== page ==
In his biography, No Direction Home: The Life and Music of Bob Dylan, Shelton wrote that Dylan was “still not prepared to go far in discussing his early days”, though he allowed that he’d graduated from high school in Hibbing, “way up by the Canadian border” and that, while he’d gone to the University of Minnesota on a scholarship, he left after just six months because “I didn’t agree with school”, though “I read a lot, but not the required readings”.

Shelton asked him if he anticipated stardom: “Dylan looked as modest as a hobo with a nickel in his pocket. ‘I never thought I would shoot lightening through the sky in the entertainment field’.” And how did he write? “Either the song comes fast, or it won’t come at all… Some songs marinade for a long time. I just jot down little phrases and things I overhear’.”

By the time the album was released (in the UK, it slipped out in May or June), Dylan regarded it as a piece of juvenilia that should have remained in the bottom drawer – Shelton describes it as “the last will and testament of one Dylan and the birth of a new Dylan”.

In the months that followed, Dylan wrote like a demon, many of the songs born of the sadness of separation from Suze, who was in Italy studying art, and of his involvement with the civil rights movement. “Blowin’ in the wind”, “Masters of war”, “A hard rain’s a-gonna fall” and “Girl from the north country” would appear on his second album, The Freewheelin’ Bob Dylan, laid down towards the end of 1962 and released in July 1963, by which time Peter, Paul and Mary had taken “Blowin’ in the wind” to the top of the charts.

Then came the Newport Folk Festival: Dylan arrived “an underground conversation piece, and left a national star”, wrote Shelton. There, in a Friday afternoon workshop, Dylan and Baez sang together publicly for the first time, their duet on “With God on our side” preceding Dylan’s scheduled solo debut. The Festival closed with Baez, who brought Dylan on, and the weekend concluded with the world’s most famous singalong, the two singers joined by Pete Seeger, Odetta, Peter, Paul and Mary and the Freedom Singers.

Back in London last weekend and towards the end of the concert, Baez sang “Diamonds and rust”, her poignant 1975 reflection on her affair with the kid she describes as “the original vagabond… the unwashed phenomenon”. The melody line was recast to accommodate her changed voice, and so was at least one of the lines: “Fifty years ago I bought you some cufflinks…”

No Direction Home: The Life and Music of Bob Dylan, written by Robert Shelton, edited by Liz Thomson and Patrick Humphries

Today, everything Bob Dylan does guarantees saturation media coverage, and a new edition of No Direction Home is long overdue. This new edition, published to coincide with Dylan’s 70th birthday on May 24, 2011, restores significant parts of Shelton’s original manuscript and also includes key images of Dylan throughout his incredible, enduring career, alongside updated footnotes and bibliography, and a new selective discography, making it a must for all Dylan aficionados.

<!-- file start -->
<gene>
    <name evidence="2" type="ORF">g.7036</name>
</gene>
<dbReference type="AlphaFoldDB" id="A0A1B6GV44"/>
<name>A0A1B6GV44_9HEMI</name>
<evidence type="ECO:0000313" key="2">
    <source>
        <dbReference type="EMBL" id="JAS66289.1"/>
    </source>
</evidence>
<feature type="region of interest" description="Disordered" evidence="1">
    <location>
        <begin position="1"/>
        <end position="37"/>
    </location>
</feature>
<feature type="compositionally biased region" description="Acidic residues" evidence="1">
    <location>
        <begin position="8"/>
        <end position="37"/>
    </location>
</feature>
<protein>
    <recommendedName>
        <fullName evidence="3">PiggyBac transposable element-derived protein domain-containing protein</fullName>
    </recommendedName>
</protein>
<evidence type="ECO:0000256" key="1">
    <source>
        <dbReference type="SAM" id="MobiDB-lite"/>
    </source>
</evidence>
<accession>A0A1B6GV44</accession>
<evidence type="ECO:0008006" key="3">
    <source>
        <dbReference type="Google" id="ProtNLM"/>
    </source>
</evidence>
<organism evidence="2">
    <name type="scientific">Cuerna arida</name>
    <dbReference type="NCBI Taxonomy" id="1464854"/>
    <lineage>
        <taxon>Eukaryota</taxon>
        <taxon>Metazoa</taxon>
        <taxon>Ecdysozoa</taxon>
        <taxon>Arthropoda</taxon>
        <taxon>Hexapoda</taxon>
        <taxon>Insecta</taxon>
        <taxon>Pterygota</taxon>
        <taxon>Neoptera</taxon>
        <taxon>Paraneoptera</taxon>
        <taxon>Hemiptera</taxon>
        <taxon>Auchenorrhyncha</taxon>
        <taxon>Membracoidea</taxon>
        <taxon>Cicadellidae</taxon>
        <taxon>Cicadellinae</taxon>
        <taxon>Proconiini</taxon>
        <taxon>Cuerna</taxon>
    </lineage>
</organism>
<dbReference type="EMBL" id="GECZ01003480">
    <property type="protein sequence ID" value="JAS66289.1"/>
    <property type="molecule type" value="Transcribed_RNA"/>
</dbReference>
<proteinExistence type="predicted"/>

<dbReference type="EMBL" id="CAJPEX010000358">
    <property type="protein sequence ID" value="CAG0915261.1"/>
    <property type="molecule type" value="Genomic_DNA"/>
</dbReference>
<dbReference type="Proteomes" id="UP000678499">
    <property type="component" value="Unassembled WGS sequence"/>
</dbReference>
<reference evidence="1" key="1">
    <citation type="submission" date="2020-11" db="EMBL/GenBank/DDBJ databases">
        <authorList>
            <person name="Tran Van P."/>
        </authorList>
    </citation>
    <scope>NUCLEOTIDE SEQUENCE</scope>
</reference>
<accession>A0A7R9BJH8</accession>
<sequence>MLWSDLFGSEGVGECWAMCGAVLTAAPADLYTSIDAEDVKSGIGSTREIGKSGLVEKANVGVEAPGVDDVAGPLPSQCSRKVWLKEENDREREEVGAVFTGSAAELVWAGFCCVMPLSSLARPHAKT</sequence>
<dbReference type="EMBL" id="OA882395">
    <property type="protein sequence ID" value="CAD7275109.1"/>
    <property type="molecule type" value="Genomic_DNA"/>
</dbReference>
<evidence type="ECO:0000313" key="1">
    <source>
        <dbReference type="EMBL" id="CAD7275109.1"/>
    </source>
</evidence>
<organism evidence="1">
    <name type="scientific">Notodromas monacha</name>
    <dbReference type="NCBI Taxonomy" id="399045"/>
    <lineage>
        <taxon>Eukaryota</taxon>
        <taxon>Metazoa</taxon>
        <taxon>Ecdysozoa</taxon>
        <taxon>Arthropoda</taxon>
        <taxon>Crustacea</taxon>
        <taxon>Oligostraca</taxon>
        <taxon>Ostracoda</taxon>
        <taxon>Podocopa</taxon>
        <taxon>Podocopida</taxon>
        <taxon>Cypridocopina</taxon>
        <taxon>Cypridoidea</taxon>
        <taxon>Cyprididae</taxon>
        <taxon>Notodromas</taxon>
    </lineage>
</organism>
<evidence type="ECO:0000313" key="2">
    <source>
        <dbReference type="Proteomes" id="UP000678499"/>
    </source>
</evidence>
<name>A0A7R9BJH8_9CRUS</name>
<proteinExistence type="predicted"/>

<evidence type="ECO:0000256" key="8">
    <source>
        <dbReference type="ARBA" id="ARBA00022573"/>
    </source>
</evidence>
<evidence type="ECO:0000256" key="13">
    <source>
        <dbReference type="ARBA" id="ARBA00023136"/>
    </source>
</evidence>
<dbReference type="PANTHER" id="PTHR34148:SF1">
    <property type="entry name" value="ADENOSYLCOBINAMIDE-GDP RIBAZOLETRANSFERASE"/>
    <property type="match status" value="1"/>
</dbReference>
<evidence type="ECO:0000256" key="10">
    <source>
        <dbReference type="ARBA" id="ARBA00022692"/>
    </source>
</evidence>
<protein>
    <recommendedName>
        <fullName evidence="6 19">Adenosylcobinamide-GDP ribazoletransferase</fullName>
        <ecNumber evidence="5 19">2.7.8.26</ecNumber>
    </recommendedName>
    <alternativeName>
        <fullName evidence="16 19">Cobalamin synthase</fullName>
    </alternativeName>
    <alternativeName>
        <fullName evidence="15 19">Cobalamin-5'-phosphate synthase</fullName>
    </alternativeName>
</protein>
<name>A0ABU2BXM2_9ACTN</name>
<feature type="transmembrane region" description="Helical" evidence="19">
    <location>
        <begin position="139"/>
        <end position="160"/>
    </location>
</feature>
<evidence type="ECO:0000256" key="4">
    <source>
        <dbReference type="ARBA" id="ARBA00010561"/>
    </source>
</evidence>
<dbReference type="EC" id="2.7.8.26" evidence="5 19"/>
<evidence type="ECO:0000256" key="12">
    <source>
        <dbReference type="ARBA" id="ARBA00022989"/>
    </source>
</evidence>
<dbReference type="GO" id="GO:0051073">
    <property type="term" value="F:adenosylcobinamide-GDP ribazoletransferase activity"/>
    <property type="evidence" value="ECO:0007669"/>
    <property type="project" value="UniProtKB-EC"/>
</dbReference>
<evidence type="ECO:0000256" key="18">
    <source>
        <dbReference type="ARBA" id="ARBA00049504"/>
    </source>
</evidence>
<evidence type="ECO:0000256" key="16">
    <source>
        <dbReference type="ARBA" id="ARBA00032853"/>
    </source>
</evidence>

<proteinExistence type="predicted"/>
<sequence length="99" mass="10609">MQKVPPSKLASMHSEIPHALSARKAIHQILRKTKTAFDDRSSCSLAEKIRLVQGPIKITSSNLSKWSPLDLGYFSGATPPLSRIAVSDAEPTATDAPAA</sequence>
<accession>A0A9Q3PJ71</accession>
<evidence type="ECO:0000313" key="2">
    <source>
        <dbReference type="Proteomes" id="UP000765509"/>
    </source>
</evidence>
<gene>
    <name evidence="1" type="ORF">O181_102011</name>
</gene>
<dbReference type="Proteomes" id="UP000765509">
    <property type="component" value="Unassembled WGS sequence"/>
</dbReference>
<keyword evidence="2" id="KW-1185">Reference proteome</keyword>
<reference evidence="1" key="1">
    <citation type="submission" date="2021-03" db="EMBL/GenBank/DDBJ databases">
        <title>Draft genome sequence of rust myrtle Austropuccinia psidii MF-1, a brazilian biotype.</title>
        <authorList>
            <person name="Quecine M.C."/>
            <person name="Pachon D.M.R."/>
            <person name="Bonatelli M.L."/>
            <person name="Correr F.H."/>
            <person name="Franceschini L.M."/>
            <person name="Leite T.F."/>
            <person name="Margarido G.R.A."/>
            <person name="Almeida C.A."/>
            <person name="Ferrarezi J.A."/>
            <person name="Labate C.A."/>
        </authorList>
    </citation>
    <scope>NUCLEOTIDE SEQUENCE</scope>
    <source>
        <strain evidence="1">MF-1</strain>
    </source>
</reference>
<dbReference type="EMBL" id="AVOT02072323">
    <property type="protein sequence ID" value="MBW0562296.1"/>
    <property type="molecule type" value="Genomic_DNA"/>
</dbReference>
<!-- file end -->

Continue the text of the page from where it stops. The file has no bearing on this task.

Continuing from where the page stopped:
50 Years On, A Reason to Look Back

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Guest Blogger:  Elizabeth Thomson is the editor of No Direction Home: The Life and Music of Bob Dylan by Robert Shelton.

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Fifty years ago today, 29 September 1961, a review appeared in the New York Times which can be said, without exaggeration, to have changed the course of popular music history. “Bob Dylan – A Distinctive Folk Song Stylist” – a four-column headline, with a picture of Dylan in the Huck Finn cap he would make famous, and wearing a tie – probably didn’t please the night’s headline act, a well-known and not untalented bluegrass trio named the Greenbriar Boys. They were accorded four brief paragraphs at the end of Shelton’s story. The gig took place at Gerde’s Folk City, situated just off Washington Square, which was the hub of the New York folk revival. Gerde’s Monday night hoots, short for hootenanny, offered a platform to aspirant young singers and had been launched by the club’s Italian owner, Mike Porco, at Shelton’s suggestion.

Shelton’s review made Dylan’s career, according to the singer’s then girlfriend, Suze Rotolo, with whom he is famously photographed on the cover of Freewheelin, his second album, released in 1963. She recalled how the two of them walked to the newspaper kiosk on Sheridan Square, bought a first edition of the Times and went to a nearby deli to read it over a coffee. Then they went back and bought a dozen more copies. Within a few days, Dylan had a contract with Columbia Records, signed by the legendary John Hammond, who reportedly hadn’t even heard him sing.

A chubby-faced kid, who looks in that photo as though he was scarcely able to grow a beard, the former Robert Zimmerman had dropped out of college to come to New York City in search of his idol, Woody Guthrie, arriving amid the fiercely cold winter of 1961. He’d been captivated by his book, Bound for Glory, lent to him by a fellow student in Minneapolis. But the Guthrie Dylan did indeed meet in New York was but a shadow of the rambling man he’d once been, reduced to a shell by Huntingdon’s Chorea, a wasting disease he’d sadly inherited.